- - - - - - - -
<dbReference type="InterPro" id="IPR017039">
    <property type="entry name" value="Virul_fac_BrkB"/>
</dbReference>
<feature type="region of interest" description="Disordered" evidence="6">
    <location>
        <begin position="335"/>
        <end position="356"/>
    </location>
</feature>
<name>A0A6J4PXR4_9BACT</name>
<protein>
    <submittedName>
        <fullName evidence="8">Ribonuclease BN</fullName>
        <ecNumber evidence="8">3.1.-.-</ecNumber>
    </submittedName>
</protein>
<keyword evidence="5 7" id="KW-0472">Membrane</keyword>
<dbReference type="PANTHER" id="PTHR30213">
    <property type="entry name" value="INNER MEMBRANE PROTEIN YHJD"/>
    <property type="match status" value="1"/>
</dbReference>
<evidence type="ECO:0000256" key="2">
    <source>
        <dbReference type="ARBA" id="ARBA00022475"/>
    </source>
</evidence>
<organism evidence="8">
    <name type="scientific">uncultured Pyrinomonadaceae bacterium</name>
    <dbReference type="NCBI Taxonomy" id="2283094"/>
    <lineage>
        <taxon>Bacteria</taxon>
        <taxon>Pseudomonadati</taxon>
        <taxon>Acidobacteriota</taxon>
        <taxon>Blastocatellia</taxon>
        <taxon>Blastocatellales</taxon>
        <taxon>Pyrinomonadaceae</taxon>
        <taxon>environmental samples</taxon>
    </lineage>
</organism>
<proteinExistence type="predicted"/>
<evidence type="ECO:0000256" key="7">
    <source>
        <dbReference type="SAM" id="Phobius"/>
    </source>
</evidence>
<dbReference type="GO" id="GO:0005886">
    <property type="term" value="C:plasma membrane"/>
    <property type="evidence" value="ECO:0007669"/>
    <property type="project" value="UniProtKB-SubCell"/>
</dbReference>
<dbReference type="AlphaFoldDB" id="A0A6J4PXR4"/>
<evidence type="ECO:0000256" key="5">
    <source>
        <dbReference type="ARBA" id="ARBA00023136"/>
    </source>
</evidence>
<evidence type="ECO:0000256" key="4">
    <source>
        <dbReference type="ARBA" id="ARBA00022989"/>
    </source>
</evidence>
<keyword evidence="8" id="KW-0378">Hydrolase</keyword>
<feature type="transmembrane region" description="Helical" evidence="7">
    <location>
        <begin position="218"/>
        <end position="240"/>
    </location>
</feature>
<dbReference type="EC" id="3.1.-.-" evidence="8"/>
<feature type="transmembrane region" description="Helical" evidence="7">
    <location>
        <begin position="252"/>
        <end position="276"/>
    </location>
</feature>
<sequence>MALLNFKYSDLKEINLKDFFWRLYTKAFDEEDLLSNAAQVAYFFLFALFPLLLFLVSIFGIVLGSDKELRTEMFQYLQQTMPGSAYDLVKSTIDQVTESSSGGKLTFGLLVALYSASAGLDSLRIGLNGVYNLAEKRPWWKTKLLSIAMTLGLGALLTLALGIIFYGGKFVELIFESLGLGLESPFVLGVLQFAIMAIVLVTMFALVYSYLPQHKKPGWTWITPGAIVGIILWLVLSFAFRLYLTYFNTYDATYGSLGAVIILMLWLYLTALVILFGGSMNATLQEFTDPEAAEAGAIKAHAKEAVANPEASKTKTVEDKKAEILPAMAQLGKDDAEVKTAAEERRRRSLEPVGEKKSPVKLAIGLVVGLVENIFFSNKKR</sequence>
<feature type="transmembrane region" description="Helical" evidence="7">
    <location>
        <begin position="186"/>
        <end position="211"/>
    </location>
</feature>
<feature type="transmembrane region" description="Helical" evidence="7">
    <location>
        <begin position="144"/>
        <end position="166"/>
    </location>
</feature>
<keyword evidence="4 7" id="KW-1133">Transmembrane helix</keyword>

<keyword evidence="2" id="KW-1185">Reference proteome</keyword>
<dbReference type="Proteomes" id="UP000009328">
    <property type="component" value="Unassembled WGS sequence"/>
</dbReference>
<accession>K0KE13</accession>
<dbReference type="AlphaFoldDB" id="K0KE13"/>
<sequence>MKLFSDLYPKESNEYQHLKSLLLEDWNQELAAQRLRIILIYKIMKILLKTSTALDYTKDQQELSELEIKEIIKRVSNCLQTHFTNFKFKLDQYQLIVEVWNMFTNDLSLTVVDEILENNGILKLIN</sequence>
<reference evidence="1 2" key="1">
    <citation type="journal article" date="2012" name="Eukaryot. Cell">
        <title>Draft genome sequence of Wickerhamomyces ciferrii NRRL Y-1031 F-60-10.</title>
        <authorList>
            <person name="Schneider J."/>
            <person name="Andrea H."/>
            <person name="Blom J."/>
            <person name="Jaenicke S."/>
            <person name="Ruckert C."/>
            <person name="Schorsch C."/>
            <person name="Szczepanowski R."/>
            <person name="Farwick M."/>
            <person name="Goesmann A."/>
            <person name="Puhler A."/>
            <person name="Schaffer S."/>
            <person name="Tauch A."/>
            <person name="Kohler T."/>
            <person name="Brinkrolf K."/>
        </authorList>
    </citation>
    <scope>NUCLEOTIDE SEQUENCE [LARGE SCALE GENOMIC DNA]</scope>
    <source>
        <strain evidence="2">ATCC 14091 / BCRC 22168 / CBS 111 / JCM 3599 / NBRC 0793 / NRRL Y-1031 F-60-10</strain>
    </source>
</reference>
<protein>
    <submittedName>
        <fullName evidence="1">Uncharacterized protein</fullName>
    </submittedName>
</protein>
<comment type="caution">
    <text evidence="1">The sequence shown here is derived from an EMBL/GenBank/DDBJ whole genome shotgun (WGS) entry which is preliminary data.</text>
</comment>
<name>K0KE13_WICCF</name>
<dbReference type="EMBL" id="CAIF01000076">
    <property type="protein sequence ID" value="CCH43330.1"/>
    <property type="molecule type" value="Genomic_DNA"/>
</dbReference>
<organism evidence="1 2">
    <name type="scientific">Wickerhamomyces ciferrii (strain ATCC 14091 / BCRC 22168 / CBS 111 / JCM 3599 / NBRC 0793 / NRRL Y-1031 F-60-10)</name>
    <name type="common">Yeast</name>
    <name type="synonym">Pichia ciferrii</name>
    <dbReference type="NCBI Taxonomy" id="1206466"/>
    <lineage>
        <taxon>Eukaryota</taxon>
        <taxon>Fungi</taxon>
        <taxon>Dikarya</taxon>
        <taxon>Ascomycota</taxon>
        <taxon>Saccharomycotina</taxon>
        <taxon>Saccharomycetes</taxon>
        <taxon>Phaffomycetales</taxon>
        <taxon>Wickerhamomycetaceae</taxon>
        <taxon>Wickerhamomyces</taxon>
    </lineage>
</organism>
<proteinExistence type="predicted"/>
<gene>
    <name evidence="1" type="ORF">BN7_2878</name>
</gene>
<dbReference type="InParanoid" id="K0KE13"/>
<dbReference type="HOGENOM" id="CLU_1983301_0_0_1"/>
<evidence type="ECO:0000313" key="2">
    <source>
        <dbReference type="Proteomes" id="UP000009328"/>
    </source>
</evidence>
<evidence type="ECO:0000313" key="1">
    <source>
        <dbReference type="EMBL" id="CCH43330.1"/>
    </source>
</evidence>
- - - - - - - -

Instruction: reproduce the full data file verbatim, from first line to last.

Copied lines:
<dbReference type="InterPro" id="IPR017039">
    <property type="entry name" value="Virul_fac_BrkB"/>
</dbReference>
<feature type="region of interest" description="Disordered" evidence="6">
    <location>
        <begin position="335"/>
        <end position="356"/>
    </location>
</feature>
<name>A0A6J4PXR4_9BACT</name>
<protein>
    <submittedName>
        <fullName evidence="8">Ribonuclease BN</fullName>
        <ecNumber evidence="8">3.1.-.-</ecNumber>
    </submittedName>
</protein>
<keyword evidence="5 7" id="KW-0472">Membrane</keyword>
<dbReference type="PANTHER" id="PTHR30213">
    <property type="entry name" value="INNER MEMBRANE PROTEIN YHJD"/>
    <property type="match status" value="1"/>
</dbReference>
<evidence type="ECO:0000256" key="2">
    <source>
        <dbReference type="ARBA" id="ARBA00022475"/>
    </source>
</evidence>
<organism evidence="8">
    <name type="scientific">uncultured Pyrinomonadaceae bacterium</name>
    <dbReference type="NCBI Taxonomy" id="2283094"/>
    <lineage>
        <taxon>Bacteria</taxon>
        <taxon>Pseudomonadati</taxon>
        <taxon>Acidobacteriota</taxon>
        <taxon>Blastocatellia</taxon>
        <taxon>Blastocatellales</taxon>
        <taxon>Pyrinomonadaceae</taxon>
        <taxon>environmental samples</taxon>
    </lineage>
</organism>
<proteinExistence type="predicted"/>
<evidence type="ECO:0000256" key="7">
    <source>
        <dbReference type="SAM" id="Phobius"/>
    </source>
</evidence>
<dbReference type="GO" id="GO:0005886">
    <property type="term" value="C:plasma membrane"/>
    <property type="evidence" value="ECO:0007669"/>
    <property type="project" value="UniProtKB-SubCell"/>
</dbReference>
<dbReference type="AlphaFoldDB" id="A0A6J4PXR4"/>
<evidence type="ECO:0000256" key="5">
    <source>
        <dbReference type="ARBA" id="ARBA00023136"/>
    </source>
</evidence>
<evidence type="ECO:0000256" key="4">
    <source>
        <dbReference type="ARBA" id="ARBA00022989"/>
    </source>
</evidence>
<keyword evidence="8" id="KW-0378">Hydrolase</keyword>
<feature type="transmembrane region" description="Helical" evidence="7">
    <location>
        <begin position="218"/>
        <end position="240"/>
    </location>
</feature>
<dbReference type="EC" id="3.1.-.-" evidence="8"/>
<feature type="transmembrane region" description="Helical" evidence="7">
    <location>
        <begin position="252"/>
        <end position="276"/>
    </location>
</feature>
<sequence>MALLNFKYSDLKEINLKDFFWRLYTKAFDEEDLLSNAAQVAYFFLFALFPLLLFLVSIFGIVLGSDKELRTEMFQYLQQTMPGSAYDLVKSTIDQVTESSSGGKLTFGLLVALYSASAGLDSLRIGLNGVYNLAEKRPWWKTKLLSIAMTLGLGALLTLALGIIFYGGKFVELIFESLGLGLESPFVLGVLQFAIMAIVLVTMFALVYSYLPQHKKPGWTWITPGAIVGIILWLVLSFAFRLYLTYFNTYDATYGSLGAVIILMLWLYLTALVILFGGSMNATLQEFTDPEAAEAGAIKAHAKEAVANPEASKTKTVEDKKAEILPAMAQLGKDDAEVKTAAEERRRRSLEPVGEKKSPVKLAIGLVVGLVENIFFSNKKR</sequence>
<feature type="transmembrane region" description="Helical" evidence="7">
    <location>
        <begin position="186"/>
        <end position="211"/>
    </location>
</feature>
<feature type="transmembrane region" description="Helical" evidence="7">
    <location>
        <begin position="144"/>
        <end position="166"/>
    </location>
</feature>
<keyword evidence="4 7" id="KW-1133">Transmembrane helix</keyword>

<keyword evidence="2" id="KW-1185">Reference proteome</keyword>
<dbReference type="Proteomes" id="UP000009328">
    <property type="component" value="Unassembled WGS sequence"/>
</dbReference>
<accession>K0KE13</accession>
<dbReference type="AlphaFoldDB" id="K0KE13"/>
<sequence>MKLFSDLYPKESNEYQHLKSLLLEDWNQELAAQRLRIILIYKIMKILLKTSTALDYTKDQQELSELEIKEIIKRVSNCLQTHFTNFKFKLDQYQLIVEVWNMFTNDLSLTVVDEILENNGILKLIN</sequence>
<reference evidence="1 2" key="1">
    <citation type="journal article" date="2012" name="Eukaryot. Cell">
        <title>Draft genome sequence of Wickerhamomyces ciferrii NRRL Y-1031 F-60-10.</title>
        <authorList>
            <person name="Schneider J."/>
            <person name="Andrea H."/>
            <person name="Blom J."/>
            <person name="Jaenicke S."/>
            <person name="Ruckert C."/>
            <person name="Schorsch C."/>
            <person name="Szczepanowski R."/>
            <person name="Farwick M."/>
            <person name="Goesmann A."/>
            <person name="Puhler A."/>
            <person name="Schaffer S."/>
            <person name="Tauch A."/>
            <person name="Kohler T."/>
            <person name="Brinkrolf K."/>
        </authorList>
    </citation>
    <scope>NUCLEOTIDE SEQUENCE [LARGE SCALE GENOMIC DNA]</scope>
    <source>
        <strain evidence="2">ATCC 14091 / BCRC 22168 / CBS 111 / JCM 3599 / NBRC 0793 / NRRL Y-1031 F-60-10</strain>
    </source>
</reference>
<protein>
    <submittedName>
        <fullName evidence="1">Uncharacterized protein</fullName>
    </submittedName>
</protein>
<comment type="caution">
    <text evidence="1">The sequence shown here is derived from an EMBL/GenBank/DDBJ whole genome shotgun (WGS) entry which is preliminary data.</text>
</comment>
<name>K0KE13_WICCF</name>
<dbReference type="EMBL" id="CAIF01000076">
    <property type="protein sequence ID" value="CCH43330.1"/>
    <property type="molecule type" value="Genomic_DNA"/>
</dbReference>
<organism evidence="1 2">
    <name type="scientific">Wickerhamomyces ciferrii (strain ATCC 14091 / BCRC 22168 / CBS 111 / JCM 3599 / NBRC 0793 / NRRL Y-1031 F-60-10)</name>
    <name type="common">Yeast</name>
    <name type="synonym">Pichia ciferrii</name>
    <dbReference type="NCBI Taxonomy" id="1206466"/>
    <lineage>
        <taxon>Eukaryota</taxon>
        <taxon>Fungi</taxon>
        <taxon>Dikarya</taxon>
        <taxon>Ascomycota</taxon>
        <taxon>Saccharomycotina</taxon>
        <taxon>Saccharomycetes</taxon>
        <taxon>Phaffomycetales</taxon>
        <taxon>Wickerhamomycetaceae</taxon>
        <taxon>Wickerhamomyces</taxon>
    </lineage>
</organism>
<proteinExistence type="predicted"/>
<gene>
    <name evidence="1" type="ORF">BN7_2878</name>
</gene>
<dbReference type="InParanoid" id="K0KE13"/>
<dbReference type="HOGENOM" id="CLU_1983301_0_0_1"/>
<evidence type="ECO:0000313" key="2">
    <source>
        <dbReference type="Proteomes" id="UP000009328"/>
    </source>
</evidence>
<evidence type="ECO:0000313" key="1">
    <source>
        <dbReference type="EMBL" id="CCH43330.1"/>
    </source>
</evidence>